A day in the life of a painter and decorator

A day in the life of a painter and decorator: “I’m a ragged trousered philanthropist”

My day starts at about 3.20am, answering to my 18-month old daughter’s cries of cutting those important new teeth. My, how teeth take up so much of our time!

I like to think I’ll always be there to comfort my daughter when she needs me but I have to be up for work in the next three hours.

At 6.15am my alarm rings and it’s time to get ready for work. If my daughter is up I let her attempt to brush those teeth of hers along with mine and then we go downstairs to change, sort breakfast out and make lunch.

I thank science for the all-important thermal flask, without which the entirety of my lunch box would be like the weather: cold!

Usually once my lunch is done, my wife is up and ready to take over the parenting and I’m out the door, in the van and off to work. I am a ragged trousered philanthropist. In other words, a painter and decorator who teaches socialism free of charge.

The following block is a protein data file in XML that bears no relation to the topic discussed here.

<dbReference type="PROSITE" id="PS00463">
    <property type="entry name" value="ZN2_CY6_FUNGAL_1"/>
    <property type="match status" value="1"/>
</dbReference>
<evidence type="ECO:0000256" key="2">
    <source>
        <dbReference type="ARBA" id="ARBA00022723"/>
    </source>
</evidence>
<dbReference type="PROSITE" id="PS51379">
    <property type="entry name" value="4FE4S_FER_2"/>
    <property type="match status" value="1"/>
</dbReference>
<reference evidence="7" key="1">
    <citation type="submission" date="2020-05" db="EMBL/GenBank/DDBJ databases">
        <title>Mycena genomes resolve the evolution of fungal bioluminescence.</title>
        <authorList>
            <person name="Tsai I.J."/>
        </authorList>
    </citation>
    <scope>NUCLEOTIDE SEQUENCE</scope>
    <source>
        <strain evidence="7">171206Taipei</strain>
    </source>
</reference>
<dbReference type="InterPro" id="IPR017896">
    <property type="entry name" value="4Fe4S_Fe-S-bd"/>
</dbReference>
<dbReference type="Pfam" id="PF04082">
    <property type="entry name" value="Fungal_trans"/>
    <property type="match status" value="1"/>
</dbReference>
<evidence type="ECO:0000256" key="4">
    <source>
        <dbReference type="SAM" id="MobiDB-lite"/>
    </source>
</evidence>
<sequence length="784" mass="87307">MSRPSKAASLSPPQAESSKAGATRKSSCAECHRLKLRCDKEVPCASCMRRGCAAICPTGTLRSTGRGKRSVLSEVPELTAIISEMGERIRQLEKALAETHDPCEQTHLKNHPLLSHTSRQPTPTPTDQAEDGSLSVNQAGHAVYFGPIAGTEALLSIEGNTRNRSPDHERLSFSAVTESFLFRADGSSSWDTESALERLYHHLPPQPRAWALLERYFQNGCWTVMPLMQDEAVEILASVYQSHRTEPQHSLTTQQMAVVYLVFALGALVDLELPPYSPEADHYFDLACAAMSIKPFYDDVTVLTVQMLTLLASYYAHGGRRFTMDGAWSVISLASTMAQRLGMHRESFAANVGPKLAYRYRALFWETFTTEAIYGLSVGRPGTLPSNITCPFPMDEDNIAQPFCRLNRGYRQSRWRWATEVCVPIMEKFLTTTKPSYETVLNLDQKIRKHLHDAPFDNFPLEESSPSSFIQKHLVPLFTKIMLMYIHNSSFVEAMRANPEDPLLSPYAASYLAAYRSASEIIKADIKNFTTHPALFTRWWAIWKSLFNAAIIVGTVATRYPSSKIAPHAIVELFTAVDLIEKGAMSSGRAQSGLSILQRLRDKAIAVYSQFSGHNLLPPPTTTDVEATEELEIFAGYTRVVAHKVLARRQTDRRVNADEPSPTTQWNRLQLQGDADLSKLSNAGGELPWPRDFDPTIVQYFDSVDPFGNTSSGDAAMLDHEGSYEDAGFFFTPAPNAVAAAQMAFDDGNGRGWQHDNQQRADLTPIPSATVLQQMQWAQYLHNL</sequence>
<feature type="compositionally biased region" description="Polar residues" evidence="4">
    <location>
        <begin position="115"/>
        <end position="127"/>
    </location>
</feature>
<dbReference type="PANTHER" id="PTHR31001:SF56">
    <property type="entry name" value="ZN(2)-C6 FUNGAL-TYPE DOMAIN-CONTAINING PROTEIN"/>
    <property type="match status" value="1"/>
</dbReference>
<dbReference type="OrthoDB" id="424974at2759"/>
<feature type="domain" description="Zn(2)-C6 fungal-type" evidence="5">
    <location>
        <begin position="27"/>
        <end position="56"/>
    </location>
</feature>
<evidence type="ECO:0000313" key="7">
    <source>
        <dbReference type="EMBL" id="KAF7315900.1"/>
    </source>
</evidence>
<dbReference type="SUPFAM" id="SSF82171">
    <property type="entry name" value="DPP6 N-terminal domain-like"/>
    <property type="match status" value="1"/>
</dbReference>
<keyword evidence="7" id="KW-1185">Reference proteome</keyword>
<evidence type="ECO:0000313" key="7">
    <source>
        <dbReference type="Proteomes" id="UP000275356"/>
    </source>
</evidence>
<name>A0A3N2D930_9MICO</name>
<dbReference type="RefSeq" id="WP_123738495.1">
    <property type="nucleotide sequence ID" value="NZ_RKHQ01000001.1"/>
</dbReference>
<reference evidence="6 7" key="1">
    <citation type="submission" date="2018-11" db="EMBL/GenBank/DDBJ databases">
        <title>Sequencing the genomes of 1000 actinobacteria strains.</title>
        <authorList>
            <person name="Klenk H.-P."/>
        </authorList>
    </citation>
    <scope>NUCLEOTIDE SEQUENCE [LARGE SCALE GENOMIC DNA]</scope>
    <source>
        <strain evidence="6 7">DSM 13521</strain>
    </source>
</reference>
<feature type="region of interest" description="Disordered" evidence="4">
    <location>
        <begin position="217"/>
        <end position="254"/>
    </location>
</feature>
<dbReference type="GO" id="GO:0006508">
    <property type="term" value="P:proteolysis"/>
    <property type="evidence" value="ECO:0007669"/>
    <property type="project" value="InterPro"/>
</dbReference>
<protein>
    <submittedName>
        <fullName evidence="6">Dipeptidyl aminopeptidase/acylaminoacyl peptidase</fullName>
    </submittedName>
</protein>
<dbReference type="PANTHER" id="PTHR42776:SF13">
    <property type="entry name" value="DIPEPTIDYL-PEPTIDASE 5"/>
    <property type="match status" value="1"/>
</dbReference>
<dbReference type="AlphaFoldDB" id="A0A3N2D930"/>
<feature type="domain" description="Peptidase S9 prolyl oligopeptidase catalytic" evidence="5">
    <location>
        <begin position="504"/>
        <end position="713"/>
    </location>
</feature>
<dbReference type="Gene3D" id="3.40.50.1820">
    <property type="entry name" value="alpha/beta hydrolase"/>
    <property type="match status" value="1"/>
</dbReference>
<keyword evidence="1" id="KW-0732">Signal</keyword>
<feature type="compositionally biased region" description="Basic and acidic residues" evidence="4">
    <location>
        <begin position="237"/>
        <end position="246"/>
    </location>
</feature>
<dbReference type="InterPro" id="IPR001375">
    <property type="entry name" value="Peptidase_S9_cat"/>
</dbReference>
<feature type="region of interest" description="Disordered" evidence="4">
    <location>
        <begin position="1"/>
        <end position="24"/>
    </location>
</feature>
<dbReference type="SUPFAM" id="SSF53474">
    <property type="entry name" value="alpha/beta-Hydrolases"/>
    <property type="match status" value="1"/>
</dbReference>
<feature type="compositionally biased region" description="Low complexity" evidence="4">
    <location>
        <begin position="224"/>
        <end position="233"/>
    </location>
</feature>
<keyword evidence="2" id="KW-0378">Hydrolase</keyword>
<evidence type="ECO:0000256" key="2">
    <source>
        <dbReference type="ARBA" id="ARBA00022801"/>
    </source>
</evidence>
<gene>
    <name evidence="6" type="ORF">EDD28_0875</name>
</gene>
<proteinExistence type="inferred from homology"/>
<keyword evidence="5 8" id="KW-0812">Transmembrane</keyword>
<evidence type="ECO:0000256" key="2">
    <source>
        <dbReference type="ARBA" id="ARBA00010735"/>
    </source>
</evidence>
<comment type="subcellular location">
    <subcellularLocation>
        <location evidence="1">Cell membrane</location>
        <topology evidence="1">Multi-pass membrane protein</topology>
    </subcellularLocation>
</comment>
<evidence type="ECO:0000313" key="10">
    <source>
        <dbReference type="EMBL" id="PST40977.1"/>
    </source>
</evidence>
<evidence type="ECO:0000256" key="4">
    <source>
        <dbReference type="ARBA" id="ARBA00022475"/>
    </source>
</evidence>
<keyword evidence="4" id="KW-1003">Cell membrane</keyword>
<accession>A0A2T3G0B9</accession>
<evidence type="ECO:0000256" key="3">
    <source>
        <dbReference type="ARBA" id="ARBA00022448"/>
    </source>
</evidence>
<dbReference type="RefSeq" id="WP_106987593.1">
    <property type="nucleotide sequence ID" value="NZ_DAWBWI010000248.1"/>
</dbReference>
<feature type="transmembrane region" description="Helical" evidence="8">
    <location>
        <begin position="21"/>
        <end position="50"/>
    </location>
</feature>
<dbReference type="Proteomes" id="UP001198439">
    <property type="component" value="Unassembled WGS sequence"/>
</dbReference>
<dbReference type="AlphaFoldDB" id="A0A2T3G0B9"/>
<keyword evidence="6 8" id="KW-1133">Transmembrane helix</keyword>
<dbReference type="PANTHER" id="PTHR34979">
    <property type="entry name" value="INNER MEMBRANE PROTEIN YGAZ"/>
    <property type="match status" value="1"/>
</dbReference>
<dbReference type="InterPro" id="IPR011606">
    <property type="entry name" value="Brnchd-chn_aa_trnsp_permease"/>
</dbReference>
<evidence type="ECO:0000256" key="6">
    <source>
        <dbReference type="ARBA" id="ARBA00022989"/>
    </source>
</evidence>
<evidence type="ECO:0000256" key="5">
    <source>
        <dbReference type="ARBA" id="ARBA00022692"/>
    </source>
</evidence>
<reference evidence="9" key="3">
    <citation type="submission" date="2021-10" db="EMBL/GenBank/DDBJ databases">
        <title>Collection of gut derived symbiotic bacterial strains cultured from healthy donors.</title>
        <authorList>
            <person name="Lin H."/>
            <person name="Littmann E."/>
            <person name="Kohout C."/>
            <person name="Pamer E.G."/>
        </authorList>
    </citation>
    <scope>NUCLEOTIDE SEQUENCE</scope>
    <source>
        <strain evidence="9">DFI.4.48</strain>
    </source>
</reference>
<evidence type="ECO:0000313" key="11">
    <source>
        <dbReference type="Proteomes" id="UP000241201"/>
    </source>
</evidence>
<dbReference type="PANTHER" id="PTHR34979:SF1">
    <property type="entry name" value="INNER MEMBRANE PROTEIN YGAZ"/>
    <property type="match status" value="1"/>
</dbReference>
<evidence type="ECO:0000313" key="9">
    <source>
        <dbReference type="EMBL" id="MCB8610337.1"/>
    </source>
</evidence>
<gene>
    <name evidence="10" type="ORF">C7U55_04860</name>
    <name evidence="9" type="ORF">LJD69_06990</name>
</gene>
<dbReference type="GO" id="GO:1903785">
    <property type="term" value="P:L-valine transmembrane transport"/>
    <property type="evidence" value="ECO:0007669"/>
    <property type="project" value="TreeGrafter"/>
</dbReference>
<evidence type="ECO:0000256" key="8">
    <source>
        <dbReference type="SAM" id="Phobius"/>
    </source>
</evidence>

Like the vast majority of tradespeople I am self-employed, bound by a ‘zero-hour contract’, I have no sick pay, no holiday pay, and no entitlements to rights as a worker. But for the moment I have paid work which will provide for my family. I work every day of the working week and sometimes weekends when necessary.

But I work with the joy of looking forward to getting home to spend the most valuable time I have with my daughter and wife, my family.

Life is for living and that is why we should fight for our rights to equality and justice. My current job is prepping and painting all the external windows on a large building which has about forty windows in total, so I’m outside in the elements.

On this job we have no welfare: no hot water, no flushing toilet and nowhere to even sit during lunch.

But we make do. My exploitation as a worker doesn’t stop there as currently I am also a sub-contractor out on loan to another company which basically means my labour creates three types of income. Two for the bosses and the leftovers for me.

With the Tories forever tightening the grip, I fought against those tax credit cuts which would have cost us even more of our ‘staying alive budget.’ The privileged party took a step back on that, which the working class should see as a small victory.